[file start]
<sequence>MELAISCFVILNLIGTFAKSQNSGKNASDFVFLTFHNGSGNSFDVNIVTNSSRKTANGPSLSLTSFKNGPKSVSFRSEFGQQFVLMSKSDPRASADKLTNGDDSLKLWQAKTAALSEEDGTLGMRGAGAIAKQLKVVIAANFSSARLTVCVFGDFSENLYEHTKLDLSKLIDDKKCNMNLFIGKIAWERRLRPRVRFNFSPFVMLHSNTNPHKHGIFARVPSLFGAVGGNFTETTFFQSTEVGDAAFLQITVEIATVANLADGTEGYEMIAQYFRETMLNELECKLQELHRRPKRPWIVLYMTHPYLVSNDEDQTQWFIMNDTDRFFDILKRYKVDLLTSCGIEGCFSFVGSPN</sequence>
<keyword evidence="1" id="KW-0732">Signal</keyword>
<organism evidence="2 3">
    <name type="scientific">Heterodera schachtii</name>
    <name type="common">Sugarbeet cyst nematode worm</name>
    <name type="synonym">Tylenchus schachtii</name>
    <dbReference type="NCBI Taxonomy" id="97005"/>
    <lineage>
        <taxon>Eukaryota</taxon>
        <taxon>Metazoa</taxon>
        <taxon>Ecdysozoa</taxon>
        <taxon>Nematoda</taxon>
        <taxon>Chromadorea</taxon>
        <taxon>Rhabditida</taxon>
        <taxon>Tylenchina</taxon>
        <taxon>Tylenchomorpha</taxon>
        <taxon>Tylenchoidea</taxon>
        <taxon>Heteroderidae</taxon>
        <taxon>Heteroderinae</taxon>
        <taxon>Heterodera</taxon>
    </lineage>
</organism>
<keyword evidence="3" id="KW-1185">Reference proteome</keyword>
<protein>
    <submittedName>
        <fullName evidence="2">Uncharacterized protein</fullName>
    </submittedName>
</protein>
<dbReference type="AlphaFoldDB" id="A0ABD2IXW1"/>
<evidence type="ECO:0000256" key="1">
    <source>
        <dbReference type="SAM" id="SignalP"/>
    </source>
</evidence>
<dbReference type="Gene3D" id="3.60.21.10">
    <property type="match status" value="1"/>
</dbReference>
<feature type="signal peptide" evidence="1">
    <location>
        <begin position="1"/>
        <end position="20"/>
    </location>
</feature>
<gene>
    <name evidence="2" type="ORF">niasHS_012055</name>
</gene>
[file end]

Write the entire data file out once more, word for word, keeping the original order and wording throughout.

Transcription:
<sequence>MELAISCFVILNLIGTFAKSQNSGKNASDFVFLTFHNGSGNSFDVNIVTNSSRKTANGPSLSLTSFKNGPKSVSFRSEFGQQFVLMSKSDPRASADKLTNGDDSLKLWQAKTAALSEEDGTLGMRGAGAIAKQLKVVIAANFSSARLTVCVFGDFSENLYEHTKLDLSKLIDDKKCNMNLFIGKIAWERRLRPRVRFNFSPFVMLHSNTNPHKHGIFARVPSLFGAVGGNFTETTFFQSTEVGDAAFLQITVEIATVANLADGTEGYEMIAQYFRETMLNELECKLQELHRRPKRPWIVLYMTHPYLVSNDEDQTQWFIMNDTDRFFDILKRYKVDLLTSCGIEGCFSFVGSPN</sequence>
<keyword evidence="1" id="KW-0732">Signal</keyword>
<organism evidence="2 3">
    <name type="scientific">Heterodera schachtii</name>
    <name type="common">Sugarbeet cyst nematode worm</name>
    <name type="synonym">Tylenchus schachtii</name>
    <dbReference type="NCBI Taxonomy" id="97005"/>
    <lineage>
        <taxon>Eukaryota</taxon>
        <taxon>Metazoa</taxon>
        <taxon>Ecdysozoa</taxon>
        <taxon>Nematoda</taxon>
        <taxon>Chromadorea</taxon>
        <taxon>Rhabditida</taxon>
        <taxon>Tylenchina</taxon>
        <taxon>Tylenchomorpha</taxon>
        <taxon>Tylenchoidea</taxon>
        <taxon>Heteroderidae</taxon>
        <taxon>Heteroderinae</taxon>
        <taxon>Heterodera</taxon>
    </lineage>
</organism>
<keyword evidence="3" id="KW-1185">Reference proteome</keyword>
<protein>
    <submittedName>
        <fullName evidence="2">Uncharacterized protein</fullName>
    </submittedName>
</protein>
<dbReference type="AlphaFoldDB" id="A0ABD2IXW1"/>
<evidence type="ECO:0000256" key="1">
    <source>
        <dbReference type="SAM" id="SignalP"/>
    </source>
</evidence>
<dbReference type="Gene3D" id="3.60.21.10">
    <property type="match status" value="1"/>
</dbReference>
<feature type="signal peptide" evidence="1">
    <location>
        <begin position="1"/>
        <end position="20"/>
    </location>
</feature>
<gene>
    <name evidence="2" type="ORF">niasHS_012055</name>
</gene>